didn’t even begin until 1983, when he took a job as economic advisor to the
mayor of Belgrade…Kosovo-Albanian separatism had already erupted violently in
1981 and 1982 — long before the public even knew who Slobodan Milosevic was.

Totten’s
State Department ventriloquism reminds me of this unbelievable sentence from a
November email from, appropriately
enough
, a “Wilhelm”:

The
reason orthodox churches are burnt is only due to their identification with
Milosevic-type politics not because Albanians are Muslim let alone them being
extremists.

What
this airhead is saying is that as the Albanians increasingly expose their
long-awaited designs on the region through, among other things, the ongoing,
viscerally carried out destruction of Orthodox churches eight years after the
Serb-led ouster of Milosevic, we should instead believe that this has something
to do with the 1990s decade, and not with the similar attacks on Serb holy sites
in Kosovo that went on for a century before that, including during WWII when
Greater Albania was undergoing a similar ascension, under the sponsorship of
Adolf Hitler. Like Totten, Welhelm wants to believe that the desecration and
destruction of thousand-year-old churches by Albanians not only has nothing to
do with religion (despite the demonic-like zeal with which Albanians pried off,
by hand, the crosses from the churches during the 2004 pogrom), but it doesn’t
even have to do with the ethnic intolerance which preceded Milosevic and which
tripled after his ouster — that is, after the Albanians were “freed”.

Never,
never has the world seen such a persistent, widespread, irrational and singular
hatred as that reserved for Serbs. Even age-old anti-Semitism doesn’t compare,
given that there are so many thinking, fair-minded people who don’t engage in
it. In contrast, people who otherwise have minds make sure not to use them when
Serbs are involved.

Notice
Totten’s insistence on continuing to use the term “ethnic cleansing” in
reference to Kosovo regardless of how many times and ways that notion has been
debunked — including by every major U.S. paper in late 1999 after Americans lost
interest in Kosovo, and most recently by documentation I provided in my Jihad
Watch response to his piece. But Serbs aren’t worth the trouble of a mouse
click.

On
Totten’s ventriloquism regarding the religious question — “There is no religious
state or religious majority…The local troubles are ethnic, not religious.
Catholics are very deeply respected” — here is Chris Deliso on Kosovo’s direction, based on developments in
long-independent Albania:

Perhaps
the most significant emerging trend in the case of Albania is the rise of
internecine strife based on religious difference. Rallying a decade ago under
the nationalist banner of “one nation, three religions,” the paramilitary KLA
claimed support from Muslim, Catholic, and Orthodox Albanians during its war in
Kosovo. Today, while most Albanians still do feel their ethnicity strongly,
religious tensions have nevertheless been growing. In october 2003, police
arrested author Kastriot Myftari, charging him with inciting religious hatred
against Muslims for writing that Albanian Muslims should convert to
Catholicism.

In the northern, Catholic majority city of Shkodra, which
borders on Montenegro, mutual provocations between Catholics and Muslims are
suddenly emerging. A cross was put up in the city, and then mysteriously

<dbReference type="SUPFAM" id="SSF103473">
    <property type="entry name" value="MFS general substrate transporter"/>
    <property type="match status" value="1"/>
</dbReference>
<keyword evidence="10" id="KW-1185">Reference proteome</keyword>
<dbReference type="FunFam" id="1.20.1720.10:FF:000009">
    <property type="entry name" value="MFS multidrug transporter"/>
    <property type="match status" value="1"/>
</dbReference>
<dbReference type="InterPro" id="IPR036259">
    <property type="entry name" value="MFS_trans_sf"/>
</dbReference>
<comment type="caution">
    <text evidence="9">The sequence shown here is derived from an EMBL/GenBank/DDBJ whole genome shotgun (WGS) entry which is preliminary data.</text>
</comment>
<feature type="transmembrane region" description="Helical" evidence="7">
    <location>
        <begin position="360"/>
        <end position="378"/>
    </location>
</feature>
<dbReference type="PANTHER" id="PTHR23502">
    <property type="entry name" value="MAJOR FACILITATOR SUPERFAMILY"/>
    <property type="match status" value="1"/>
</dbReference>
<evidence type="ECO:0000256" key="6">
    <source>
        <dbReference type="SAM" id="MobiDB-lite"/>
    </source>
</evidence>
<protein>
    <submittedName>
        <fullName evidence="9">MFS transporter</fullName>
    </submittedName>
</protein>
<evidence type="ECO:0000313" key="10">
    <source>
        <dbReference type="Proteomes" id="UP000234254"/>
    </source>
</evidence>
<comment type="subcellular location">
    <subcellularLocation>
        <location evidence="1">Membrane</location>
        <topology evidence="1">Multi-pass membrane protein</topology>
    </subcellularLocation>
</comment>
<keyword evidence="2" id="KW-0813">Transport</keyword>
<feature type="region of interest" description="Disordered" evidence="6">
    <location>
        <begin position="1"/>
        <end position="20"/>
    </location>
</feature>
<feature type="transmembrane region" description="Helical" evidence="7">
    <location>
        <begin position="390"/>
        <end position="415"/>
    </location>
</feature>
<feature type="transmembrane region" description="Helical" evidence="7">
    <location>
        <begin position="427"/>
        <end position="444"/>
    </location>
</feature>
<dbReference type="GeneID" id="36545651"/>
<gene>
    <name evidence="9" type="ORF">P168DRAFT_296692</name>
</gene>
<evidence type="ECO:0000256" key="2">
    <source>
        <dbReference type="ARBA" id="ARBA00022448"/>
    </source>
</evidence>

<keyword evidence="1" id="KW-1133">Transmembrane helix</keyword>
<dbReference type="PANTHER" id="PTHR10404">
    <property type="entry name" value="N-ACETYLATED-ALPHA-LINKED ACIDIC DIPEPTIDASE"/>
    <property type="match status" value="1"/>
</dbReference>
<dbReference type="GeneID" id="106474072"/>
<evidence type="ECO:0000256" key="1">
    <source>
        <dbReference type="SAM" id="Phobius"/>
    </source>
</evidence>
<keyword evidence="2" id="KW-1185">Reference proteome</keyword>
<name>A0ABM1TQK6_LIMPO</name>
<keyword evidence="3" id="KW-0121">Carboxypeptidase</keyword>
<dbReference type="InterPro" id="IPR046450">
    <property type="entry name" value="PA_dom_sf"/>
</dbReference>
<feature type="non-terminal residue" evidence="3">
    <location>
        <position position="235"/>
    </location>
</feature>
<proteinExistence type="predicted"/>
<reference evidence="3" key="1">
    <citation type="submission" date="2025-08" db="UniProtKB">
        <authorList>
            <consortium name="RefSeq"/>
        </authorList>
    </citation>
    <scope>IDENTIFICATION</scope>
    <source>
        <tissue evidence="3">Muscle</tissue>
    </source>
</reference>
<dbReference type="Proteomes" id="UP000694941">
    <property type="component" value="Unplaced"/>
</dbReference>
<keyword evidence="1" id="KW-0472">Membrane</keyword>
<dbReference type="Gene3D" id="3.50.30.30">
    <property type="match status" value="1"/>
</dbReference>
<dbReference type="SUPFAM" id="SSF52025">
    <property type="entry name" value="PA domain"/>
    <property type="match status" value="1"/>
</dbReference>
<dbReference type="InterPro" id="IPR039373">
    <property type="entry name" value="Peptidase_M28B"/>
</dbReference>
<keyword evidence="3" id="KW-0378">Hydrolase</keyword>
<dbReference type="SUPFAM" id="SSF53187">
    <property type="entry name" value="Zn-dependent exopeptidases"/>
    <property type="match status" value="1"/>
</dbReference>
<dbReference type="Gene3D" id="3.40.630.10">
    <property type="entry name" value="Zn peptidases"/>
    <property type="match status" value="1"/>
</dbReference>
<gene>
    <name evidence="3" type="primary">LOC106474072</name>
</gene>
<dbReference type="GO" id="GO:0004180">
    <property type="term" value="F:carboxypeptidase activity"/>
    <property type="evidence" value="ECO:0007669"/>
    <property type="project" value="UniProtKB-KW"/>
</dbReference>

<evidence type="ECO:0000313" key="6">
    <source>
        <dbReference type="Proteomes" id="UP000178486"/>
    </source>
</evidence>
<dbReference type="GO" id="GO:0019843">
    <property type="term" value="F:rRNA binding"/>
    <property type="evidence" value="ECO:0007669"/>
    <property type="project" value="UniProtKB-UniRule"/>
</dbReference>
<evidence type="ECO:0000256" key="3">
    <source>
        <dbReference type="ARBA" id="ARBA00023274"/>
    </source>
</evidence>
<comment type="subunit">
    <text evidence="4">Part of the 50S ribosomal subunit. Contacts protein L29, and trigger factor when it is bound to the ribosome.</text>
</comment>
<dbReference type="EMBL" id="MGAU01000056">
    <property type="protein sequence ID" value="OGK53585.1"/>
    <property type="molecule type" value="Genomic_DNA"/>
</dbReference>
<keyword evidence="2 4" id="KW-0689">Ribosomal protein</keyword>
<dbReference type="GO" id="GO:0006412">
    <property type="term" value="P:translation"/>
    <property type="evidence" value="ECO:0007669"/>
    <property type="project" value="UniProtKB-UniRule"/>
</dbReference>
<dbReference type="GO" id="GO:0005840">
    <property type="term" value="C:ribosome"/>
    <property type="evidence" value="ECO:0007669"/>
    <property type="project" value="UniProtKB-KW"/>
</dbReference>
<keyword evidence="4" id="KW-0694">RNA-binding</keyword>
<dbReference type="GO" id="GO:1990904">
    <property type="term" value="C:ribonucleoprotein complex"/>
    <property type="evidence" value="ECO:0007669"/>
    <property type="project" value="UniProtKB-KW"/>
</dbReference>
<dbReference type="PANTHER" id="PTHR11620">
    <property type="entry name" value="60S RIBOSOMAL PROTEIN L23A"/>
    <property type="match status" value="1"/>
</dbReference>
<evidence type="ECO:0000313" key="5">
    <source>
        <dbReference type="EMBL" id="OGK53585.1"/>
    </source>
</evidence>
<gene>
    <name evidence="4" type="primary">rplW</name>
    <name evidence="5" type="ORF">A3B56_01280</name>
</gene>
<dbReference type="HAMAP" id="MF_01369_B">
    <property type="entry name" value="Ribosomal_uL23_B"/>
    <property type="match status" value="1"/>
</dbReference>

vandalized in January 2006. And when civic leaders decided to honor national
hero Mother Teresa with a statue, three Muslim groups — the Association of
Islamic Intellectuals, the Albanian Muslim Forum, and the Association of Islmaic
Charities — publicly protested. The [Albanian Muslim Forum], which allegedly
supports interfaith relations, declared that a statue of one of the world’s most
renowned humanitarian figures would be a “provocation” to Muslims, and that the religious situation in
Shkodra was “not so calm.”

Deliso
also explains that “the end of the national question in Kosovo is the beginning
of the religious one, as new challenges to the social and clerical order arise
from radical Islam.”

Regarding
Catholics being “deeply respected” in Kosovo: Aside from Catholics and Muslims
having some deep roots in eliminating Serbs and Jews together during WWII, I
addressed Kosovo’s religious “pluralism” in my blog post titled “Kosovo’s
Religious Pluralism
“, which demonstrated, among other things, how an
Albanian Catholic priest felt more in common with, and was better to, Albanian
Muslims than his Croatian Catholic flock. Because the point is Albanianism Uber
Alles. Until it isn’t. As Jim Jatras reminds
us:

Typically
these begin as what are represented as “national liberation movements,” the
desire of a group of people described in national or ethnic terms — Algerians,
Afghanis, Kosovo Albanians, Pakistanis, Palestinians, Iraqis, etc. — to have
their own independent national state. But at some point — either after achieving
that goal…or in the process of the “national liberation” struggle…the movement
shifts to a primarily Islamic jihad orientation, in which the national element
is downplayed and the jihad element is emphasized. This transition coincides
with the marginalization or elimination of the non-Muslim social elements
(Christian Arabs, Albanian Catholics, etc.), some of whom may have been militant
supporters of the first, national phase but who will have no future in the
Islamic new order.

But
apparently the big picture is irrelevant to Totten, who is interested only in
what he observes on the surface and two feet in front of him. Trends? What’s
that? Indeed, what is all this nonsense about the Islamization of the world and